• Market-Based Goal: $250,000 in investments by the end of 2018 – Markets down. Not looking possible this year. Oh well.

Notable Expenses This Month: The Story Our Money Tells:

These are expenses that tell an interesting story. A peek into our lives through our pocketbook:

  • $1.08 – Two ice creams for the girls after using the rest of a McDonald’s gift card. I took them to ice cream and told them about Santa. I was sure to tell them that magic is created and they are now part of Santa’s team. It ended up being adorable. They came home and helped Lui write a letter to Santa and they were the most enthusiastic Santa trackers on Christmas Eve!
  • $16.85 – We were able to find the two books Florin wanted for Christmas at the best little book shop in town and I was so excited to support local.
  • $103.95 – Tire changeover for Mr. T’s car. He did it before we got our big snow dump, luckily. Yay for winter tires!
  • $209.11 – Medical bill for some tests they ran when I had bronchitis back in the summer. The insurance finally paid some and they finally sent me the final bill. Why is healthcare so expensive?!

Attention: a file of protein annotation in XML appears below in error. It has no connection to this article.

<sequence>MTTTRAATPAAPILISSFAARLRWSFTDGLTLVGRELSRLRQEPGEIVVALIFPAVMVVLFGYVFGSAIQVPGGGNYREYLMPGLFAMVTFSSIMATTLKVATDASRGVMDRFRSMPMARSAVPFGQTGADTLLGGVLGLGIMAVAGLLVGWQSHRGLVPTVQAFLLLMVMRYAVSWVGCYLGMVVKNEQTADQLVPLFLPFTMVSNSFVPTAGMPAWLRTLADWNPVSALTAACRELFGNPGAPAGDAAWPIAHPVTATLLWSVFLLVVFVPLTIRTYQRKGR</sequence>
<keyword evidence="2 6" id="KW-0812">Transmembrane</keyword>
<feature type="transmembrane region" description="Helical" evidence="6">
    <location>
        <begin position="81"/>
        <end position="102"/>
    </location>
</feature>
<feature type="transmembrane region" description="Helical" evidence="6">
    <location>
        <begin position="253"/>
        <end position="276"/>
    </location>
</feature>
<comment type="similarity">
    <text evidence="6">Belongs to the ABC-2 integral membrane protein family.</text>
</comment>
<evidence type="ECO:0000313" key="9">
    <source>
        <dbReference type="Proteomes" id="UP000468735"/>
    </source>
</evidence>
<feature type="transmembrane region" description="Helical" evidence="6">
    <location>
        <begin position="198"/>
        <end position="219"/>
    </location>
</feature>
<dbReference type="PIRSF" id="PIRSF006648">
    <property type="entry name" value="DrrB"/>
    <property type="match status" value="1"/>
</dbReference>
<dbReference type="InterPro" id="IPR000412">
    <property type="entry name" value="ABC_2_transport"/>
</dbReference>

Financial Phrases:

These are things said by actual people that were either talking to me or near me enough that I could hear them:

  • “I have a secret shopping problem!”
  • Spoken on the Saturday before Christmas by a friend: “This afternoon, my husband is taking the kids and I get to go shopping.” My reaction: “NOOOOOOO!!!!”
  • “I think the pressure of getting his wife amazing gifts motivated his career.”

September 2017 Plan Update

September 2017 Plan Update

Ahhh fall. Crisp air. Fall leaves everywhere. Colds from school. The whole gambit. We’re living all of it here in September.

Along with fall came an onslaught of money spending! We continued booking next year’s big Europe trip. We also spent the beginning-of-the-year fees for lessons/classes for the kiddos. Details in our spending section.

Also, Mr. T and I just got approved for Global Entry. So we’re ballers now. At least when traveling. And I started a weight training class at the University (paid for by my company so I can maintain access to the University library for my research work). I’m the oldest, weakest among those college younguns, but I’m having a great time!

The Numbers:

Want to know how easy it is for us to write these every month? I literally just log into my Personal Capital and revel in all the numbers being in one place. Do you like checking numbers? Do you like graphics? Do you like playing with calculators like retirement calculators and how much your fees are costing you? Then, you should obviously use my affiliate link to Sign up here to help yours truly speed toward financial independence! (Also feel free to read my more in-depth review of Personal Capital.)

Read More

August 2017 Plan Update

August 2017 Plan Update